I refuse to believe that the corporate exec described above is actually gender-related. I know plenty of men who do not act like that. That character is simply how a person needs to act in order to reach the top of the corporate ladder – possibly the most competitive position anyone can aspire to reach (except maybe professional athlete). Other high-profile positions (rockstar, politician etc) require a huge amount of luck as well as hard work, becoming a CEO or company chair is about nothing except ability, attitude and work ethic.
THERE IS one very notable exception: Gina Rinehart. Here is a woman who is overweight and unattractive, but clearly not too concerned about her appearance and uninterested in the world of glamour and fashion. She is abrasive, intimidating and even a bully. She is willing to do whatever it takes to get what she wants, without regard to the way it makes her look or the people she is offending. She is ambitious, single-minded and dedicated to the point where she supposedly goes without any of the frills that other billionaires afford themselves so that she can re-invest all her money into her company.
She is also not a “loving mother” figure by any stretch of the imagination. She is reportedly quiet and reserved in person and she keeps her personal affairs completely private. What did leak last year was that, having judged her children as inept for running her company, she offered them each $300mln a year in return for signing-away their shares. When they refused, she fought them all the way to the High Court – becoming estranged in the process.
Meanwhile, her achievements are incredible. She inherited a floundering, debt-ridden mining company that was making its money from a lucky break and transformed it into a hugely profitable, gigantic operation – becoming the world’s wealthiest woman in the process. She is now in the process of planning the biggest Australian-owned mining development in history and is funding it entirely on her own. Yes, she was born into some wealth due to a lucky find by her father, but many people born into wealth spend their lives turning a large fortune into a small one. She turned a small fortune into a gargantuan one.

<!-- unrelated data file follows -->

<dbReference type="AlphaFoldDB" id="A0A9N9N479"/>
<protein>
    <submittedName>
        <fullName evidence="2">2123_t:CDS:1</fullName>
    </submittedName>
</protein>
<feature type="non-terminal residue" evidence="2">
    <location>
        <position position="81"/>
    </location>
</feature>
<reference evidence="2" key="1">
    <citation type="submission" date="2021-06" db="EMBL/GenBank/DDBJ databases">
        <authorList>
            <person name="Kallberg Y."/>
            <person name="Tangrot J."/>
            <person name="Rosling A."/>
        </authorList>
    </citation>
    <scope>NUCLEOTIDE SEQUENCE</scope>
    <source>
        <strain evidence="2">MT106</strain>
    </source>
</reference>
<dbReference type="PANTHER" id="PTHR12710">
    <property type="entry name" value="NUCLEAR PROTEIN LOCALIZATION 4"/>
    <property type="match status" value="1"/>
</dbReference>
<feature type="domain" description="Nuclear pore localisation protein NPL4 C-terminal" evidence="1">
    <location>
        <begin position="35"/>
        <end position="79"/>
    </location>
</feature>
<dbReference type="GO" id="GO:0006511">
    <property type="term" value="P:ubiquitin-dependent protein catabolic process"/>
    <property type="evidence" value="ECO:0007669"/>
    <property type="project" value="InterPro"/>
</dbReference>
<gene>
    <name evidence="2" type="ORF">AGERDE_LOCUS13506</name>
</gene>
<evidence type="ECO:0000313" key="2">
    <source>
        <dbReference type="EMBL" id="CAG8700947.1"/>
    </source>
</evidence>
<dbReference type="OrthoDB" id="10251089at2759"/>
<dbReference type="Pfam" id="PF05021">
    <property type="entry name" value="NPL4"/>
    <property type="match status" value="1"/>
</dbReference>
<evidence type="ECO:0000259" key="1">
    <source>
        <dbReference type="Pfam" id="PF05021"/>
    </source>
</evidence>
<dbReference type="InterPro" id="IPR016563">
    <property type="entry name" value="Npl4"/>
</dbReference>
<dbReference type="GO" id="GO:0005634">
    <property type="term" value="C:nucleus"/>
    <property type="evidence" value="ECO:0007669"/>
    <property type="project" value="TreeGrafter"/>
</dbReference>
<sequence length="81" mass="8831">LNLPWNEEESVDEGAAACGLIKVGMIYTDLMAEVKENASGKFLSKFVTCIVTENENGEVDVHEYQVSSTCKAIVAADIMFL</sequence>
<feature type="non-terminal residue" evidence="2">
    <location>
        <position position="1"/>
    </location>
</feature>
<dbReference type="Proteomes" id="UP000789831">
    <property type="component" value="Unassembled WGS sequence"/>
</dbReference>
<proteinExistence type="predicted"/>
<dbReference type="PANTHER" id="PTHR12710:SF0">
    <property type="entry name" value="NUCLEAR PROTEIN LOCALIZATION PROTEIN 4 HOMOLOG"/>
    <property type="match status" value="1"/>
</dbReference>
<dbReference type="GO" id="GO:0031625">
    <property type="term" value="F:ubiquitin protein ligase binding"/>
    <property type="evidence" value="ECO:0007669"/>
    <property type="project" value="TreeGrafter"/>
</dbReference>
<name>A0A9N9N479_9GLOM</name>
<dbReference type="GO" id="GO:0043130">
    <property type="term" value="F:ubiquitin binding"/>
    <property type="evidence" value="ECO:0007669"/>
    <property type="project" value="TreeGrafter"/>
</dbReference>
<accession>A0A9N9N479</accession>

And yet she is being punished for this – not by the Andrew Bolts and Alan Jones’ of this world, but by the very people that would generally be the first to jump to her defence if she hadn’t made the unfortunate mistake of being a Conservative and one of the mining magnates vilified by Wayne Swan. Oh, as well as committing the awful sin of giving jobs to people who weren’t lucky enough to be born in Australia.
The best (but not the only) example was the abuse she received from David Marr and Miriam Margolyes on Q and A last month:
Note: I did not criticise the others as Barry Humphries was playing a character, Tony Jones was trying to defend her while still maintaining his “distance” as chair, Jacki Weaver seemed a little stunned and John Hewson later said he regretted not arguing but felt overwhelmed. Also, Marr and Margolyes were the two noted “feminists” on the panel.
THAT INCIDENT did receive fairly wide coverage – in News Ltd papers. It was all but ignored in the ABC, Fairfax (well, aside from the SMH’s balance columnist), New Matilda etc. Some good responses were written that I could find in more minor leftist publications, however it was generally her political allies that were jumping to her defence. More anecdotally, the people on my social networks who would normally be concerned about this kind of thing have been completely silent.
Why is this such a problem? Because it shows that this kind of abuse is acceptable for women that the left don’t like. It sends the message that the only reason anyone complains about comments aimed at Julia Gillard or Christine Milne is that they are on the left and not because this kind of discourse should be unacceptable. It reaffirms the idea that women shouldn’t act like CEOs, which discourages women from acting like CEOs, which in turn means women won’t become CEOs.
To some degree I think that it may be that people who hold corporate leaders in contempt yet think they want to see more women being corporate leaders were somehow expecting female corporate leaders to be more like “women” and less like “businessmen”. The issues inherent in that assumption should speak for themselves.
It’s all well and good to conduct research and then complain about the lack of women at the top, but unless there are a lot of ambitious and competitive young women willing to fight to get there, nothing will ever change.
I recently had a long conversation with a Union representative who was trying to convince me that I was wrong about the Australian Union movement. As I explained, my thoughts are generally that I am theoretically in favour of an organised workforce and I have no qualms with workers coming together to demand certain rights – but this is no longer what the Union movement is (which is the reason I capitalise the “u”).